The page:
How to Calculate Average Fixed Cost? Formula, Definition, and Example

Definition:

Average Fixed Cost (AFC) refers to the fixed costs of production divided by the quantity of output produced. Fixed costs are those that do not vary with the production level. 

These may include rent, salaries of permanent staff, and insurance. These costs remain constant whether the firm produces nothing, a little, or a lot.

Formula

AFC=Total Fixed Costs / Quantity of Output Produced

What is Total Fixed Costs?

Total Fixed Costs refer to the sum of all costs that do not change with variations in the level of production or sales over a specified period.

These costs remain constant, regardless of the volume of goods or services a company produces or sells.

Characteristics:

  1. Consistency: Fixed costs remain the same, even if the production level increases or decreases.
  2. Duration: They are typically consistent for a specific period, often contractual.
  3. Non-variable: Fixed costs don’t vary with the level of operational activity.

Examples:

  1. Rent: The monthly rental expense for a factory or office space is fixed as it doesn’t change based on production levels.
  2. Salaries: For salaried employees not paid on a production basis (e.g., administrative staff), their wages remain the same irrespective of output.
  3. Insurance: Premiums for insurance typically remain constant over the contract period, irrespective of production.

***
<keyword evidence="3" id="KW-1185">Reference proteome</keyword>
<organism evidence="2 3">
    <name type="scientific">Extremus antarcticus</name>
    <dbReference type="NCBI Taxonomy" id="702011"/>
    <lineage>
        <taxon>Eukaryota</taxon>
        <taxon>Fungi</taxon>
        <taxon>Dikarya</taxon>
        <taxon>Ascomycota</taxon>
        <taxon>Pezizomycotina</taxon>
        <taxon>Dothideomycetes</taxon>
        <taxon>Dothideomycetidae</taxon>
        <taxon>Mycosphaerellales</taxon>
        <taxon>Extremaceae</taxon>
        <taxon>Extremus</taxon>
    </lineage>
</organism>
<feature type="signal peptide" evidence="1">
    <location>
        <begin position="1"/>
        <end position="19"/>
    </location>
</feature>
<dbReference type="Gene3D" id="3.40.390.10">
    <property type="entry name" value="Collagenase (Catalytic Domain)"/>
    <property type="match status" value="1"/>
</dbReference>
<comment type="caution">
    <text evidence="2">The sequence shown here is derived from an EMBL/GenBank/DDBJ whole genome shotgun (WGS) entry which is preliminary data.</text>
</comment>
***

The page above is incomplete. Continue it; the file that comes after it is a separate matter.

4. Depreciation: This represents the spread-out cost of an asset over its useful life and remains consistent over time, regardless of how much the asset is used in production.
  5. Property Taxes: Annual property taxes on business premises are also an example of fixed costs.
  6. Interest Expenses: If a business has taken out loans, the interest expense may be fixed if the interest rate and principal amount remain unchanged.

What is the Quantity of Output Produced?

The Quantity of Output Produced refers to the total number of units of a particular product or service that a company manufactures or delivers in a given period. 

It measures a business’s productive capacity and efficiency in transforming inputs into finished goods or services.

Characteristics:

  1. Measurability: The quantity of output can be precisely measured, usually in units, batches, kilograms, liters, or any relevant measurement standard about the product.
  2. Variability: It can vary from one period to another based on factors like demand, production capacity, availability of raw materials, and operational efficiency.
  3. Direct Relation to Inputs: The quantity of output typically correlates directly to the inputs used. For example, the higher the potential output, the more raw materials and labor hours are used.